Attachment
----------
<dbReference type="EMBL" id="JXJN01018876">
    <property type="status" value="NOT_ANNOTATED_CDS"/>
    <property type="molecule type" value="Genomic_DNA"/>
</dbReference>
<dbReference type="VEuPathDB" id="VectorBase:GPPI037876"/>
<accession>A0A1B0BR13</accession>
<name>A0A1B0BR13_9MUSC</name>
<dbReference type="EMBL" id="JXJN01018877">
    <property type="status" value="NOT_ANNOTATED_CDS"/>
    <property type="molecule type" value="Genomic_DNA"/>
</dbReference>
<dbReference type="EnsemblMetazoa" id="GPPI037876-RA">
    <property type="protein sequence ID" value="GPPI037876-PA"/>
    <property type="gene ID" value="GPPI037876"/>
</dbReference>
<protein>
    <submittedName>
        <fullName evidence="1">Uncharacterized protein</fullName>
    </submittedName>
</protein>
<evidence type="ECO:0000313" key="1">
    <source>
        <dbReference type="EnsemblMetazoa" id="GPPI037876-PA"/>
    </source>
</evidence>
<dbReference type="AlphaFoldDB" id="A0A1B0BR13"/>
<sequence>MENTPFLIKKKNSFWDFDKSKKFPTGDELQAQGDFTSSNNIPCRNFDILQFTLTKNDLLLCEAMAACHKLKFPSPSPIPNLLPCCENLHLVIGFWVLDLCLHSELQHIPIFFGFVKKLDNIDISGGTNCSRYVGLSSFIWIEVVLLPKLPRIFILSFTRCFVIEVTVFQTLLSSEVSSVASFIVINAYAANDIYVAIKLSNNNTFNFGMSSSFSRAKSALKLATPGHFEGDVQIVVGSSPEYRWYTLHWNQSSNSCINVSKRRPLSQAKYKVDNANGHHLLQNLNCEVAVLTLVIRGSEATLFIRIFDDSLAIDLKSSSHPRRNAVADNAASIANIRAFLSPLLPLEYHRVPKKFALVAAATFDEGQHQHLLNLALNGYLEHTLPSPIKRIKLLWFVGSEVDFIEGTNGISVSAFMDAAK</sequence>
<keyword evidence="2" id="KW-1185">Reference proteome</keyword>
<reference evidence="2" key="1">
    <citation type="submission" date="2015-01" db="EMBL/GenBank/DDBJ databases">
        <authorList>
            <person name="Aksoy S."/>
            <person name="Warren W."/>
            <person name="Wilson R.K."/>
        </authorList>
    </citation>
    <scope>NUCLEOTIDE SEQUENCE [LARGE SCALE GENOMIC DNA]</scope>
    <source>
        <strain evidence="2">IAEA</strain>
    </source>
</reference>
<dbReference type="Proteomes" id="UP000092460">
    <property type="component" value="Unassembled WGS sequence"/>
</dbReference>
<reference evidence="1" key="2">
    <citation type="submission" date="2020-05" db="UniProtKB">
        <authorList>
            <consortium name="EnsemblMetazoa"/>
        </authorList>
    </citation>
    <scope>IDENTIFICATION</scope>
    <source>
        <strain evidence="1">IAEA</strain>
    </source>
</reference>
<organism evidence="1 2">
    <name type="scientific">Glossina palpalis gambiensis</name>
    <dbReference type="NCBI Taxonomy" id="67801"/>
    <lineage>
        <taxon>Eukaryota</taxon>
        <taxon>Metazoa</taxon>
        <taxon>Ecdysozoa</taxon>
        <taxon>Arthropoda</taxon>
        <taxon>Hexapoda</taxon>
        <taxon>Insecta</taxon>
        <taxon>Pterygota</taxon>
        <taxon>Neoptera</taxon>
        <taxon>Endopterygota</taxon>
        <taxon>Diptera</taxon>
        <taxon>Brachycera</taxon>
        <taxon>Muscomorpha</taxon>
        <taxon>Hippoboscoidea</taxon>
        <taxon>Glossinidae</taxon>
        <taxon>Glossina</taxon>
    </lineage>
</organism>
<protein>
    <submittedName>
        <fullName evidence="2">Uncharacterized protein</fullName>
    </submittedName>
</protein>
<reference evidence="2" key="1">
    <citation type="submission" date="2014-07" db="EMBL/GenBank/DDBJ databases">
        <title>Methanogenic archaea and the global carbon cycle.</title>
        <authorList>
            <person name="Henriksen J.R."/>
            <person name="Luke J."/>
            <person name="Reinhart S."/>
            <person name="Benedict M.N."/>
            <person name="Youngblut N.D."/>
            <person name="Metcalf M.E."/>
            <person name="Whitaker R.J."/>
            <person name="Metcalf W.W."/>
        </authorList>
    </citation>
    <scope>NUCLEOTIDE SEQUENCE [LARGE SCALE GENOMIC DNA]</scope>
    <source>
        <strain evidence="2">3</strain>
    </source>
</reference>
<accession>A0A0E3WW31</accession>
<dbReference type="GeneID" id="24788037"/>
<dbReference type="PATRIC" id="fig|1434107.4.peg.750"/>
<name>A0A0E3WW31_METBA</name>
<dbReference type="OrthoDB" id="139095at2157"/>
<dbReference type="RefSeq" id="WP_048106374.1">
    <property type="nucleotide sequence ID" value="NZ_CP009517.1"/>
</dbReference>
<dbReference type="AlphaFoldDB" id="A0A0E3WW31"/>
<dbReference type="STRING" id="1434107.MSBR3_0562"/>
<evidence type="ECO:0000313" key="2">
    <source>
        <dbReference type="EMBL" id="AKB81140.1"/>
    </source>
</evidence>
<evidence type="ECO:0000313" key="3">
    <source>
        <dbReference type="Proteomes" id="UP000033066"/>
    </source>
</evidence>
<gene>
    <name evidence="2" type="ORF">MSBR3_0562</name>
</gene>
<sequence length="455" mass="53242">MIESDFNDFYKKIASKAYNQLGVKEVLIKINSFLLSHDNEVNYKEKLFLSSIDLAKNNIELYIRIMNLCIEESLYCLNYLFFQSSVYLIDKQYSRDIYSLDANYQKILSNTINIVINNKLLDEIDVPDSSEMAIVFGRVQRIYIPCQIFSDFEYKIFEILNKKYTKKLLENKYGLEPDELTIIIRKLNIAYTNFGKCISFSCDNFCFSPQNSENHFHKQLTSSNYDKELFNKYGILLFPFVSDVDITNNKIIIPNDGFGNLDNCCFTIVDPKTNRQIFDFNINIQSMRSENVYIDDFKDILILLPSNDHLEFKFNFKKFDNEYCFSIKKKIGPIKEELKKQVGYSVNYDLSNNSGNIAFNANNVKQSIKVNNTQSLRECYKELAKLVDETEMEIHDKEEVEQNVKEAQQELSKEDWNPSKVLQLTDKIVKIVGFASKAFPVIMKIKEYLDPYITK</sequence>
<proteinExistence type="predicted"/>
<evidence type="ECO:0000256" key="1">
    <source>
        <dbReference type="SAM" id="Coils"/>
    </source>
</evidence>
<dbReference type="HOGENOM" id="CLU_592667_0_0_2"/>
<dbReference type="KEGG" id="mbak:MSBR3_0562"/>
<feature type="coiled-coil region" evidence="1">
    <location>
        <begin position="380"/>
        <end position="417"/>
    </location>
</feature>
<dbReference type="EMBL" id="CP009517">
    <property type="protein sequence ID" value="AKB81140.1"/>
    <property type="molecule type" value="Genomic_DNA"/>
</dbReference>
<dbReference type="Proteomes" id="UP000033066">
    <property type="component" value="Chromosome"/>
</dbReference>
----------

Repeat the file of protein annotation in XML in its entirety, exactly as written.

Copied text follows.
<dbReference type="EMBL" id="JXJN01018876">
    <property type="status" value="NOT_ANNOTATED_CDS"/>
    <property type="molecule type" value="Genomic_DNA"/>
</dbReference>
<dbReference type="VEuPathDB" id="VectorBase:GPPI037876"/>
<accession>A0A1B0BR13</accession>
<name>A0A1B0BR13_9MUSC</name>
<dbReference type="EMBL" id="JXJN01018877">
    <property type="status" value="NOT_ANNOTATED_CDS"/>
    <property type="molecule type" value="Genomic_DNA"/>
</dbReference>
<dbReference type="EnsemblMetazoa" id="GPPI037876-RA">
    <property type="protein sequence ID" value="GPPI037876-PA"/>
    <property type="gene ID" value="GPPI037876"/>
</dbReference>
<protein>
    <submittedName>
        <fullName evidence="1">Uncharacterized protein</fullName>
    </submittedName>
</protein>
<evidence type="ECO:0000313" key="1">
    <source>
        <dbReference type="EnsemblMetazoa" id="GPPI037876-PA"/>
    </source>
</evidence>
<dbReference type="AlphaFoldDB" id="A0A1B0BR13"/>
<sequence>MENTPFLIKKKNSFWDFDKSKKFPTGDELQAQGDFTSSNNIPCRNFDILQFTLTKNDLLLCEAMAACHKLKFPSPSPIPNLLPCCENLHLVIGFWVLDLCLHSELQHIPIFFGFVKKLDNIDISGGTNCSRYVGLSSFIWIEVVLLPKLPRIFILSFTRCFVIEVTVFQTLLSSEVSSVASFIVINAYAANDIYVAIKLSNNNTFNFGMSSSFSRAKSALKLATPGHFEGDVQIVVGSSPEYRWYTLHWNQSSNSCINVSKRRPLSQAKYKVDNANGHHLLQNLNCEVAVLTLVIRGSEATLFIRIFDDSLAIDLKSSSHPRRNAVADNAASIANIRAFLSPLLPLEYHRVPKKFALVAAATFDEGQHQHLLNLALNGYLEHTLPSPIKRIKLLWFVGSEVDFIEGTNGISVSAFMDAAK</sequence>
<keyword evidence="2" id="KW-1185">Reference proteome</keyword>
<reference evidence="2" key="1">
    <citation type="submission" date="2015-01" db="EMBL/GenBank/DDBJ databases">
        <authorList>
            <person name="Aksoy S."/>
            <person name="Warren W."/>
            <person name="Wilson R.K."/>
        </authorList>
    </citation>
    <scope>NUCLEOTIDE SEQUENCE [LARGE SCALE GENOMIC DNA]</scope>
    <source>
        <strain evidence="2">IAEA</strain>
    </source>
</reference>
<dbReference type="Proteomes" id="UP000092460">
    <property type="component" value="Unassembled WGS sequence"/>
</dbReference>
<reference evidence="1" key="2">
    <citation type="submission" date="2020-05" db="UniProtKB">
        <authorList>
            <consortium name="EnsemblMetazoa"/>
        </authorList>
    </citation>
    <scope>IDENTIFICATION</scope>
    <source>
        <strain evidence="1">IAEA</strain>
    </source>
</reference>
<organism evidence="1 2">
    <name type="scientific">Glossina palpalis gambiensis</name>
    <dbReference type="NCBI Taxonomy" id="67801"/>
    <lineage>
        <taxon>Eukaryota</taxon>
        <taxon>Metazoa</taxon>
        <taxon>Ecdysozoa</taxon>
        <taxon>Arthropoda</taxon>
        <taxon>Hexapoda</taxon>
        <taxon>Insecta</taxon>
        <taxon>Pterygota</taxon>
        <taxon>Neoptera</taxon>
        <taxon>Endopterygota</taxon>
        <taxon>Diptera</taxon>
        <taxon>Brachycera</taxon>
        <taxon>Muscomorpha</taxon>
        <taxon>Hippoboscoidea</taxon>
        <taxon>Glossinidae</taxon>
        <taxon>Glossina</taxon>
    </lineage>
</organism>
<protein>
    <submittedName>
        <fullName evidence="2">Uncharacterized protein</fullName>
    </submittedName>
</protein>
<reference evidence="2" key="1">
    <citation type="submission" date="2014-07" db="EMBL/GenBank/DDBJ databases">
        <title>Methanogenic archaea and the global carbon cycle.</title>
        <authorList>
            <person name="Henriksen J.R."/>
            <person name="Luke J."/>
            <person name="Reinhart S."/>
            <person name="Benedict M.N."/>
            <person name="Youngblut N.D."/>
            <person name="Metcalf M.E."/>
            <person name="Whitaker R.J."/>
            <person name="Metcalf W.W."/>
        </authorList>
    </citation>
    <scope>NUCLEOTIDE SEQUENCE [LARGE SCALE GENOMIC DNA]</scope>
    <source>
        <strain evidence="2">3</strain>
    </source>
</reference>
<accession>A0A0E3WW31</accession>
<dbReference type="GeneID" id="24788037"/>
<dbReference type="PATRIC" id="fig|1434107.4.peg.750"/>
<name>A0A0E3WW31_METBA</name>
<dbReference type="OrthoDB" id="139095at2157"/>
<dbReference type="RefSeq" id="WP_048106374.1">
    <property type="nucleotide sequence ID" value="NZ_CP009517.1"/>
</dbReference>
<dbReference type="AlphaFoldDB" id="A0A0E3WW31"/>
<dbReference type="STRING" id="1434107.MSBR3_0562"/>
<evidence type="ECO:0000313" key="2">
    <source>
        <dbReference type="EMBL" id="AKB81140.1"/>
    </source>
</evidence>
<evidence type="ECO:0000313" key="3">
    <source>
        <dbReference type="Proteomes" id="UP000033066"/>
    </source>
</evidence>
<gene>
    <name evidence="2" type="ORF">MSBR3_0562</name>
</gene>
<sequence length="455" mass="53242">MIESDFNDFYKKIASKAYNQLGVKEVLIKINSFLLSHDNEVNYKEKLFLSSIDLAKNNIELYIRIMNLCIEESLYCLNYLFFQSSVYLIDKQYSRDIYSLDANYQKILSNTINIVINNKLLDEIDVPDSSEMAIVFGRVQRIYIPCQIFSDFEYKIFEILNKKYTKKLLENKYGLEPDELTIIIRKLNIAYTNFGKCISFSCDNFCFSPQNSENHFHKQLTSSNYDKELFNKYGILLFPFVSDVDITNNKIIIPNDGFGNLDNCCFTIVDPKTNRQIFDFNINIQSMRSENVYIDDFKDILILLPSNDHLEFKFNFKKFDNEYCFSIKKKIGPIKEELKKQVGYSVNYDLSNNSGNIAFNANNVKQSIKVNNTQSLRECYKELAKLVDETEMEIHDKEEVEQNVKEAQQELSKEDWNPSKVLQLTDKIVKIVGFASKAFPVIMKIKEYLDPYITK</sequence>
<proteinExistence type="predicted"/>
<evidence type="ECO:0000256" key="1">
    <source>
        <dbReference type="SAM" id="Coils"/>
    </source>
</evidence>
<dbReference type="HOGENOM" id="CLU_592667_0_0_2"/>
<dbReference type="KEGG" id="mbak:MSBR3_0562"/>
<feature type="coiled-coil region" evidence="1">
    <location>
        <begin position="380"/>
        <end position="417"/>
    </location>
</feature>
<dbReference type="EMBL" id="CP009517">
    <property type="protein sequence ID" value="AKB81140.1"/>
    <property type="molecule type" value="Genomic_DNA"/>
</dbReference>
<dbReference type="Proteomes" id="UP000033066">
    <property type="component" value="Chromosome"/>
</dbReference>